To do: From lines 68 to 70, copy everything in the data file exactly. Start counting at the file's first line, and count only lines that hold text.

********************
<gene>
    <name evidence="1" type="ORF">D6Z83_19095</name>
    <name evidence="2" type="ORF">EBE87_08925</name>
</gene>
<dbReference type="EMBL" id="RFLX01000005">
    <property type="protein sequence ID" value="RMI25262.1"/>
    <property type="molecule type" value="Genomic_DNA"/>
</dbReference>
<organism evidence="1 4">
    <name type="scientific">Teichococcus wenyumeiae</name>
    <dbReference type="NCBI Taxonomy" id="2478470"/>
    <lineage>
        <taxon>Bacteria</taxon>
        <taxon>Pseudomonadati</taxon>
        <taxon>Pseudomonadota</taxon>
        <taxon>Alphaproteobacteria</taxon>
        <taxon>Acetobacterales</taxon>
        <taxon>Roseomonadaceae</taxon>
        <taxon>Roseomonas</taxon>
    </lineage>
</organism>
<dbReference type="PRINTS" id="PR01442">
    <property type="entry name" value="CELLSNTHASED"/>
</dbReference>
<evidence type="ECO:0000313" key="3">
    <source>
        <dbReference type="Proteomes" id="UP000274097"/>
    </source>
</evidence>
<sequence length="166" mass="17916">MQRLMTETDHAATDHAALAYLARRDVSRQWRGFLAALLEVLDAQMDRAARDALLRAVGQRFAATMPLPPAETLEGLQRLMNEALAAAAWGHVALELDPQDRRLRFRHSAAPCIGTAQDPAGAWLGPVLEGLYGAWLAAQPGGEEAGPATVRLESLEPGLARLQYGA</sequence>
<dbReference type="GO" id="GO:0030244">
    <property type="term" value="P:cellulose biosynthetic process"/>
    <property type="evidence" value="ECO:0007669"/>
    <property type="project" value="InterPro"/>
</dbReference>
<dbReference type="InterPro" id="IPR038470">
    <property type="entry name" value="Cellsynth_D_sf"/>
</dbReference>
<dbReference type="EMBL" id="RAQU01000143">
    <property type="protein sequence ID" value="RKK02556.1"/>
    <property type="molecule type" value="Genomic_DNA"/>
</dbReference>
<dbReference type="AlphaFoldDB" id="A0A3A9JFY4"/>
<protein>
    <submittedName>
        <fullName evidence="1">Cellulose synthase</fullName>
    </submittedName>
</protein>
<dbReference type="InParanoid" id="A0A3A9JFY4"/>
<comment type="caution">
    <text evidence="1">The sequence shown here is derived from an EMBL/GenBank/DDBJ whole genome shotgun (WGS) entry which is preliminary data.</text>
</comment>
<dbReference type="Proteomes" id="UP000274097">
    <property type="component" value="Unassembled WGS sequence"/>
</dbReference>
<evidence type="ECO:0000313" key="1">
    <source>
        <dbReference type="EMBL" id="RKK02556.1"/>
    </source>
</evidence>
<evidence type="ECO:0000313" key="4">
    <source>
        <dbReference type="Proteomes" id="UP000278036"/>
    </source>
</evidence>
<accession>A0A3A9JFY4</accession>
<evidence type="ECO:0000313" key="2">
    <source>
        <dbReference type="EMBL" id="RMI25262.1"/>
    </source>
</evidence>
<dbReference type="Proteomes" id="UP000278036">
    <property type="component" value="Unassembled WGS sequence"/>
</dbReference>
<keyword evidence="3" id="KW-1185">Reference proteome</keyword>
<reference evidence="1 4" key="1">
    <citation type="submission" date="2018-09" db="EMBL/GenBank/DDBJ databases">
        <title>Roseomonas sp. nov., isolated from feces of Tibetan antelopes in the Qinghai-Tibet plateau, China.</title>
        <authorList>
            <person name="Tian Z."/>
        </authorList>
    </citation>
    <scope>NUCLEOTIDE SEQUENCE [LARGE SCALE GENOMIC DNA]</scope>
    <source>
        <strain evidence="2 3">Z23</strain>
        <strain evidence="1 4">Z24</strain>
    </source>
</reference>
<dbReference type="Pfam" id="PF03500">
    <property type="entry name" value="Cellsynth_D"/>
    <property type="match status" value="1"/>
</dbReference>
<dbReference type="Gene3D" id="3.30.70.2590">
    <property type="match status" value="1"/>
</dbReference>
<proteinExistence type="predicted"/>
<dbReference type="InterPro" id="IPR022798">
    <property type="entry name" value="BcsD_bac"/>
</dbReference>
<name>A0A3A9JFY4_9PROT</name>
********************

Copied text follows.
    <source>
        <dbReference type="EMBL" id="RMI25262.1"/>
    </source>